Working With Autism
Almost one percent of all children in the United States have been diagnosed with autism, a number that has risen dramatically over the past ten years. For many parents, their biggest concern is what to do when those children become adults. But some of them are making it on their own.
Take Daniel Shackelford for example. He has Asperger’s Syndrome. But now he spends most of his days deep inside Seton Medical Center, cleaning surgical equipment in the sterile processing unit.
Shackelford has had a hard time keeping a job in the past, like the one he had at a pet store in his hometown of Krum, Texas.
“There was an incident where I was vacuuming one time and I accidentally sucked up a cockateel feet first into the vacuum cleaner,” Shackelford said.
But after working at Seton for the past three years, Shackelford has been living independently.
“I’m able to have paychecks that help me find or help me make the money I need to buy at the grocery at the store,” he said. “It takes care of things I need like things at the grocery store, book store, you know movie theater.”
Shackelford was able to do this through a program called Project Search. It started 15 years ago in Ohio, when the Cincinnati Children’s Hospital was trying to stop the high turnover at its entry level jobs. It started offering training to young adults with intellectual and development disabilities. Since then, the program has expanded to 39 states, including one location in Texas, at Seton Hospital.
“I can tell you that all of my folks who have gotten jobs through this. They’re just excited to be here. They want to work,” said Jenny Hawkins, the Project Search coordinator at Seton Medical Center. “The best day of their life is when they get that Seton badge and they get to put it on for the first time. And you would think it was gold.”
But Project Search has a limited capacity of just six interns a year. While there are other publicly funded workplace training programs for people with autism in Central Texas, the waiting lists are long.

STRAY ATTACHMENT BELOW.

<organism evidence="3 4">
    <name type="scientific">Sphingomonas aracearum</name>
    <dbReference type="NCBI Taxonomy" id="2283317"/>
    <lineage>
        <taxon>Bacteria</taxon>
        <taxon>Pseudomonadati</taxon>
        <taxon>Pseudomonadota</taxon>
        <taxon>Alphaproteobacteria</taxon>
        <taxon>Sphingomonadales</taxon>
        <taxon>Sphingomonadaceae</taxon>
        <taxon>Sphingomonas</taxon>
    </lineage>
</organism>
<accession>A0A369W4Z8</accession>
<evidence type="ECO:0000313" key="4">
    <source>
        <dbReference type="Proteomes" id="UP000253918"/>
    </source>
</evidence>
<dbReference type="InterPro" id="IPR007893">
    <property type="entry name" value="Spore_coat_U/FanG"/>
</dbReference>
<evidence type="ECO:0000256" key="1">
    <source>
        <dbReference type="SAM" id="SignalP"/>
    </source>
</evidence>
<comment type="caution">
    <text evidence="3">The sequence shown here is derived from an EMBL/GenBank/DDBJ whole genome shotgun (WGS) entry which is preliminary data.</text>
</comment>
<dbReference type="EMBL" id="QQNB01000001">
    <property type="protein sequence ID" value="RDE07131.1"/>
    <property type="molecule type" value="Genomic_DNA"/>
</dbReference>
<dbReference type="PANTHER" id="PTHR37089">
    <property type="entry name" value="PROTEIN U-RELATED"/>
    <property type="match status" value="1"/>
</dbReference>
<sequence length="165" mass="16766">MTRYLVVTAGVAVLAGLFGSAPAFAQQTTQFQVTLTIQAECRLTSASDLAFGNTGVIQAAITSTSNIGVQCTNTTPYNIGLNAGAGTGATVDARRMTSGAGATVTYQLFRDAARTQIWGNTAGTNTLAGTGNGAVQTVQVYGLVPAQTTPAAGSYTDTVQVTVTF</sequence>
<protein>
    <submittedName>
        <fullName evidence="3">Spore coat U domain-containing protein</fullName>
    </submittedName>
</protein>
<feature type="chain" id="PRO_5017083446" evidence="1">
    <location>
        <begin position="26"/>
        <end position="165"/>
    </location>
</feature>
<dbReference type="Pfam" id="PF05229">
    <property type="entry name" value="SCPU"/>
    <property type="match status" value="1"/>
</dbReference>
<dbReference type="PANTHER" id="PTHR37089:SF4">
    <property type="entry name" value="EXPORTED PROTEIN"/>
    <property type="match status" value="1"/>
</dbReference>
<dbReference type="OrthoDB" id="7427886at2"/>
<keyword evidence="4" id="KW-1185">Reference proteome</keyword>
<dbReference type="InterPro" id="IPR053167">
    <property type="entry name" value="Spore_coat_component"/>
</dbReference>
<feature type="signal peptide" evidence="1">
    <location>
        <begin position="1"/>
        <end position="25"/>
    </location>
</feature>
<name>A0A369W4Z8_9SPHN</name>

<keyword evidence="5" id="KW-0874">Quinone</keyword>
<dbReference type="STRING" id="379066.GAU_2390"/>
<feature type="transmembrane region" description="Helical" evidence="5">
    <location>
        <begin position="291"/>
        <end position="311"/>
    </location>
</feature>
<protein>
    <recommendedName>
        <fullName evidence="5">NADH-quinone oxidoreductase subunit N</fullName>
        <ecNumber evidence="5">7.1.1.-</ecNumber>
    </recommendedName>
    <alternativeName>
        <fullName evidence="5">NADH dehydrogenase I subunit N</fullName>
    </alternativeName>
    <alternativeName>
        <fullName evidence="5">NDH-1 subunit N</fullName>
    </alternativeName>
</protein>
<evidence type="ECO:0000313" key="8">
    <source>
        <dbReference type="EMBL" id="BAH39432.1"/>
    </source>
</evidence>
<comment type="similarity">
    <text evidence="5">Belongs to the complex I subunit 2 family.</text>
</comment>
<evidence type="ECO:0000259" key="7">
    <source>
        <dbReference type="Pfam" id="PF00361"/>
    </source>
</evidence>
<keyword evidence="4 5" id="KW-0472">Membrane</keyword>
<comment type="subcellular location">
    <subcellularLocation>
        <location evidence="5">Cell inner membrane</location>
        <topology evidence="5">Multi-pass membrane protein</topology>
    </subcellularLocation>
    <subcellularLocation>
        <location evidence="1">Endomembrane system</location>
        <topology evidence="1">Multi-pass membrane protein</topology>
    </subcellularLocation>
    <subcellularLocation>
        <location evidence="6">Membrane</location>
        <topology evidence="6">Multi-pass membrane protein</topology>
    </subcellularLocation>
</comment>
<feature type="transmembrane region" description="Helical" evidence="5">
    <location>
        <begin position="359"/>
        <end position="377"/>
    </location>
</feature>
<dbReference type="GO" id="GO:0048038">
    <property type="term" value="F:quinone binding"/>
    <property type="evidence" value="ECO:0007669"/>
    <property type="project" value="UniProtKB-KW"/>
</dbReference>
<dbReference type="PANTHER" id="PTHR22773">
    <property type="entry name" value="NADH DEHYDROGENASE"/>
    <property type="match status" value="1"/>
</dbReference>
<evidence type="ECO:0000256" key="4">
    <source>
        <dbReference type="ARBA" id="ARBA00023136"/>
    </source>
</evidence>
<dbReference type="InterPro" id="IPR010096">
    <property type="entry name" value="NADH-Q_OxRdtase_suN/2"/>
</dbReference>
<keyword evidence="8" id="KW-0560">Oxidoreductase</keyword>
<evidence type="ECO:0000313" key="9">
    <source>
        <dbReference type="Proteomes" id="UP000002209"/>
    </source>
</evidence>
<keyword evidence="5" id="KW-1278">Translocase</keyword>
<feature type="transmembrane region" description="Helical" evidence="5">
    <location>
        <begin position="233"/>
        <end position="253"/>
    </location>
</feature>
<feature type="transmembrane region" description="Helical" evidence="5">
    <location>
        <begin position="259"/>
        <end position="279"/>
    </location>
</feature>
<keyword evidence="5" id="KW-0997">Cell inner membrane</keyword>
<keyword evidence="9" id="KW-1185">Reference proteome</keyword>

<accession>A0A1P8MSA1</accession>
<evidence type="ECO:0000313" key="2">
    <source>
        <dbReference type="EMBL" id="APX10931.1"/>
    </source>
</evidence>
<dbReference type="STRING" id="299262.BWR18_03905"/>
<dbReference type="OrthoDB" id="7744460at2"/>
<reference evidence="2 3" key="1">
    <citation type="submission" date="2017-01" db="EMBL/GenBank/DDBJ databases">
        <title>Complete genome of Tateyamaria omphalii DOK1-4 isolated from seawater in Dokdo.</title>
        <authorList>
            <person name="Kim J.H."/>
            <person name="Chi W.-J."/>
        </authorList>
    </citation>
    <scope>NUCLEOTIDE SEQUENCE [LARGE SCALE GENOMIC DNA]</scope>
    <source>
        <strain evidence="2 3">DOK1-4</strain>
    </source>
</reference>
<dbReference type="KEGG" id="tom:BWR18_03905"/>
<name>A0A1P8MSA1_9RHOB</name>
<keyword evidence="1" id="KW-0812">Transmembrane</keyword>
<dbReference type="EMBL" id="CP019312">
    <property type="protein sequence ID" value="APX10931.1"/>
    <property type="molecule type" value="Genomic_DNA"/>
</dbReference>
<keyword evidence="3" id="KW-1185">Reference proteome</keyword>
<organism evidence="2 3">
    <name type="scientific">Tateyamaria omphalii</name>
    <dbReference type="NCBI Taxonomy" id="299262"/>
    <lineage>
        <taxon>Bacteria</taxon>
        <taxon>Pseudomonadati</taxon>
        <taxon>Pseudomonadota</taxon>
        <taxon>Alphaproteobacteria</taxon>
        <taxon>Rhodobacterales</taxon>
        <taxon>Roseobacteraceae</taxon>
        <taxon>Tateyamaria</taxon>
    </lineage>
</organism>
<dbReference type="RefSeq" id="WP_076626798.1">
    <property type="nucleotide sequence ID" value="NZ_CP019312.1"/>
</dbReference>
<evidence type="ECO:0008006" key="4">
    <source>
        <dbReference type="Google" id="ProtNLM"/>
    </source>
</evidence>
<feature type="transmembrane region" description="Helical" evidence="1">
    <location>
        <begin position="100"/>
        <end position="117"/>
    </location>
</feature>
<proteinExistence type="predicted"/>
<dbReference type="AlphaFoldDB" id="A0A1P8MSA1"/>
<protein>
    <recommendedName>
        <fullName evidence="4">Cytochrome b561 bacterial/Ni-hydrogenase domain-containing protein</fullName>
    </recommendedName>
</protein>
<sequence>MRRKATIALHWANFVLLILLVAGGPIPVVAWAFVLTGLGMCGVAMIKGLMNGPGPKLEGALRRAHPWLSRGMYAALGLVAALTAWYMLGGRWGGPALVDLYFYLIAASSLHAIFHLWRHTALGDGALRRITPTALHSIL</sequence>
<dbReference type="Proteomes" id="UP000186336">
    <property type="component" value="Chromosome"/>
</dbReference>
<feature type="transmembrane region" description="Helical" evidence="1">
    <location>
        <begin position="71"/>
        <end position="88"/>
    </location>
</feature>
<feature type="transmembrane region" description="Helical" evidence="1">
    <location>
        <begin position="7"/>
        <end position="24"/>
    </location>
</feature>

Angela Day is the chairperson of the National Autism Association of Central Texas in Austin. Her 18 year old son has been on a waiting list for seven years.
“This biggest concerns are what is going to happen to him when I’m gone, because people with autism and Asperger’s don’t really develop friendships easily,” she said. “Their lifeline is their parents.”
But for parents like Day, things might get worse before they get any better.
That’s because in the last legislative session, state lawmakers wanted to balance the budget without raising taxes, so they cut $15 billion in government spending. Included in that was $50 million in cuts for early childhood intervention, which helps prepare kids with autism for adulthood. And $30 million was cut from Medicaid waiver programs that serve people with intellectual disabilities like Autism.
The Texas Council on Autism released its annual report last week outlining the impact of state cuts on support services.
“It’s going to continue to be a problem in the future as children who are in the school system right now grow up and become adults and seek out the kind of supports and services they’re going to need once they leave the school system,” Texas Council on Autism chairperson Frank McCamant said.
Some may leave the school system sooner than others. The Texas Council on Autism cites federal statistics which say that almost half of students with autism don’t graduate high school, adding to their list of challenges if they try to venture into the workplace.